First seen in TechSydney. Written by Joanna Ross 28/04/17
Cate Hull was way ahead of the data curve — she earned her bachelor’s degree in mathematics from the University of Queensland, and spent the early part of her professional life in big data for corporate enterprises long before the field of “data science” was considered a career.
While working and living in Fremantle, Hull says she began to “look for a business idea that could play to my strengths: big data and enterprise automation.” She started talking to port managers and freight operators and realised there was an opportunity to apply real-time optimisation to freight transport fleets to maximise space usage. Hull saw two empty trucks entering and leaving a container park and wondered, “Why isn’t there a system to tell one of those trucks to stay at home?” At the same time, she recognised that freight transportation was a trillion dollar industry globally and that could benefit from greater automation.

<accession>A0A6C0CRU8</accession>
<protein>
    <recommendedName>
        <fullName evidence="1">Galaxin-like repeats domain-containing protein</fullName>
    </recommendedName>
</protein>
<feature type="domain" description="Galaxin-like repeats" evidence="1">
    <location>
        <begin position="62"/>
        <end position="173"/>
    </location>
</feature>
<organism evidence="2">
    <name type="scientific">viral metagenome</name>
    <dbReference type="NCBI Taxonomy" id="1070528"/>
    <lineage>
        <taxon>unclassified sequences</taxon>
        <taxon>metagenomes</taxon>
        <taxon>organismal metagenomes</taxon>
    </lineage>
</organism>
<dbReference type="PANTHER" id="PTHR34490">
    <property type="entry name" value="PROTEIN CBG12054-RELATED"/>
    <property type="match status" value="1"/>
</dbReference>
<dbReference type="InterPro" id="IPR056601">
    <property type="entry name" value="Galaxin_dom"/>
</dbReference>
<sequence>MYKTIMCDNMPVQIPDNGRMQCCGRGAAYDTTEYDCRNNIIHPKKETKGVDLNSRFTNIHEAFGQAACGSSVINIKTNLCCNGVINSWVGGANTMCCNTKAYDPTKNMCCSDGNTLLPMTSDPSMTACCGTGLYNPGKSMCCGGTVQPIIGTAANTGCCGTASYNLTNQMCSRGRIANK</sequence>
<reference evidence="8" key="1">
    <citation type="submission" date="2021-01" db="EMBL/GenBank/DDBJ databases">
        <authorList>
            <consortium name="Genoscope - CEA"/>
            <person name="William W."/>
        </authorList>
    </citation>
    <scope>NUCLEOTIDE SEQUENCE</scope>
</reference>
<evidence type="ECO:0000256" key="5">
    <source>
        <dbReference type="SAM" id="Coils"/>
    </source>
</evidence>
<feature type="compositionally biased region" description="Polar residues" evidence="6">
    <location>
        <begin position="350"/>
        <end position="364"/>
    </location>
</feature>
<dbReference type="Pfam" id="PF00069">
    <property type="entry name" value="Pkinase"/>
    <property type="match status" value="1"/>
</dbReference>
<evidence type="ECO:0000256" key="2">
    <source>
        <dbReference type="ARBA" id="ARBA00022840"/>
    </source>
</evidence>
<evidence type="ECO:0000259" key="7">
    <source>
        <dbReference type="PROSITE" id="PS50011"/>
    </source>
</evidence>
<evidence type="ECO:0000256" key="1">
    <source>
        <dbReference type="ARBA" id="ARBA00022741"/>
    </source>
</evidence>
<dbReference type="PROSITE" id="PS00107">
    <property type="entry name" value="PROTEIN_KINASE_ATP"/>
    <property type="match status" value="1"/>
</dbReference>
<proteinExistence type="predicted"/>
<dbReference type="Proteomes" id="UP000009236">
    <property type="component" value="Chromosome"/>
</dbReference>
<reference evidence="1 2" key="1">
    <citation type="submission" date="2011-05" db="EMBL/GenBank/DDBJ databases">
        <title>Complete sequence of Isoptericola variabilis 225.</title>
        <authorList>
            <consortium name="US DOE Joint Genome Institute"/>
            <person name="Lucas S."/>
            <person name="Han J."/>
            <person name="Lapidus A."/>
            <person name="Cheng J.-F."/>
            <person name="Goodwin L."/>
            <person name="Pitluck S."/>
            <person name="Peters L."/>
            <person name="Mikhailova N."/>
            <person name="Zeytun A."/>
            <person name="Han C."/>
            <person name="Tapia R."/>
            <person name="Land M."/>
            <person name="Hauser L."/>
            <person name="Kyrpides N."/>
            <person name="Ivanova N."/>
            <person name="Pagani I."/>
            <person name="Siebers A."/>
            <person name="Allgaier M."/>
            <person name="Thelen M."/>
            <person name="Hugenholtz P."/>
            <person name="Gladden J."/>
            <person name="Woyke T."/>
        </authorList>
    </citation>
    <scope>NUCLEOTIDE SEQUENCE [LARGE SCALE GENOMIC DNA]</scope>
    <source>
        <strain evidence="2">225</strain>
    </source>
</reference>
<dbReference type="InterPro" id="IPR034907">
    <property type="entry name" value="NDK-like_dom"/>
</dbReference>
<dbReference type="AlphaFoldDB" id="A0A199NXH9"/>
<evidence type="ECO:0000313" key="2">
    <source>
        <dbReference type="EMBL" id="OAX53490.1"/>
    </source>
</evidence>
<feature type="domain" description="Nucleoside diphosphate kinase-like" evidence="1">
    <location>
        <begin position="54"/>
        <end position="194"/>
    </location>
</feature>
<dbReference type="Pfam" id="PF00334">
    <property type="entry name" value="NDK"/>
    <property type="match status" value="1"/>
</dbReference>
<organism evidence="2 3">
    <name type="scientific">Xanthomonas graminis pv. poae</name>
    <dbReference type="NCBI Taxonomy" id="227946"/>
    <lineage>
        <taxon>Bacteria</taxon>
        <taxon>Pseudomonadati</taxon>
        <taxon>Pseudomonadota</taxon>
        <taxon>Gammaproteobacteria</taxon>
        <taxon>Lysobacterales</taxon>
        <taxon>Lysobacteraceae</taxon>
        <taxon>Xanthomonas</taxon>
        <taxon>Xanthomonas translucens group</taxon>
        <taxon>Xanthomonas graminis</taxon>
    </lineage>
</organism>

Two years after exiting the muru-D accelerator program, Hull’s company FreightExchange has turned over $2M and helps more than 1500 SMEs with their shipping needs. She’s looking to raise another round mid-year that will “accelerate our growth here and internationally.”
Hull entered the tech fray early — her father encouraged her to learn programming on an Apple IIE as a child, and she started doing data analytics for insurance companies straight out of university. She also gained a global perspective early on.
“Like a lot of Australians, I lived all over the world after school before settling back here,” she explains. Hull’s favourite city (other than Sydney, of course) is New York: she loves its “vibrancy, richness of culture, and diversity of ideas.”
There were surprises along the way to building a startup — including hiring and retaining strong customer service staff.
“With freight, there are often six different parties involved. It’s complex and things do go wrong — you automate as much as you can, but in the end, we’re working in an old fashioned industry and when things go wrong customers like to be able to speak to someone to help sort it out,” Hull explains. Customer service staff, though, have proved to be “high cost and high turnover.” Though she hasn’t yet examined how the recently-announced 457 visa changes will affect FreightExchange, the policy seems “short-sighted but hopefully not xenophobic,” Hull says.
Nonetheless, “I love the fact that there is now a growing tech community in Sydney. We’re always keen to collaborate and to get involved. Drop us a line anytime.”